The initial learning period doesn’t last long and then you can practice as much or as little as you like, but with the choice to reduce nappy use on any given day if you want to.

Your child could wear nappies at all times and apply a more routine based approach to practice toileting in some of the time you are together (e.g. when waking in the morning, upon leaving and arriving home, or just during nappy changes in the evenings or weekends.  Alternatively, you could encourage their other caregiver(s) to learn with them.

What if we are always out and about?

Just use nappies when out and about, or take a travel potty, or get practiced at using other people’s toilets (using an in arm hold can be useful to practice for this to avoid having to sit on the seat even later on).  Babies can learn to swap between a nappy, a potty and a toilet very easily.

What if both parents are working?

How will they learn the bathroom is the best place to go if we potty in so many different places?

This is no different to eating/nursing in lots of places but eventually they learn that the kitchen is the best place to go,  and by imitation of adults this comes quickly. Bedroom is where you sleep.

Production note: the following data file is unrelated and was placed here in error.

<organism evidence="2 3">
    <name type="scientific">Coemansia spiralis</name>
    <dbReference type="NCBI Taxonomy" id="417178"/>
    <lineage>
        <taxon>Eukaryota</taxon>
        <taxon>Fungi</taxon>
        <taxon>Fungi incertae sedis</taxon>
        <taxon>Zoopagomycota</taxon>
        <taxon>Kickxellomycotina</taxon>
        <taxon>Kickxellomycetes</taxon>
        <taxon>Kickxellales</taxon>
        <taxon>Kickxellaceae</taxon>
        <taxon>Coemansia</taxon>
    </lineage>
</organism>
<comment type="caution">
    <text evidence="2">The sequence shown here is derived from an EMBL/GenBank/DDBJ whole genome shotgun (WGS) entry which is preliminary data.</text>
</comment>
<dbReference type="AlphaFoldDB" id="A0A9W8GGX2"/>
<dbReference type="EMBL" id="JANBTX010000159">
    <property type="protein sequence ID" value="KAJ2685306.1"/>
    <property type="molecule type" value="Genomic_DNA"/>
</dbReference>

Can we learn while we are away on holiday?

A holiday may give you more bonding time to learn toileting, or it may throw you out of sync.  Jetlag can be confusing to the body and it may just mean a few more misses or backing off for a few days.

How can I engage my partner in this?

For parents who are routinely separated from their babies it’s a great way to connect with them when they are together. Its gratifying for fathers. They cant breashfeed but they can help toilet. EC is another way for your child to gradually understand that other caring loving people in their life will be able to help to meet their needs.  Its common for one parent to take more of a lead in this, and you don’t have to do it the same way. The baby knows you are different people and will be very forgiving if you do it in slightly different ways .. just see how you go. The child can also help lead the way.

If others are resistant, you can still practice it part-time when you’re with the baby.

What if my baby was born prematurely?

The rule of thumb would be not to start until the baby is home from the hospital or past their adjusted due date and you get the impression the time is right for your baby.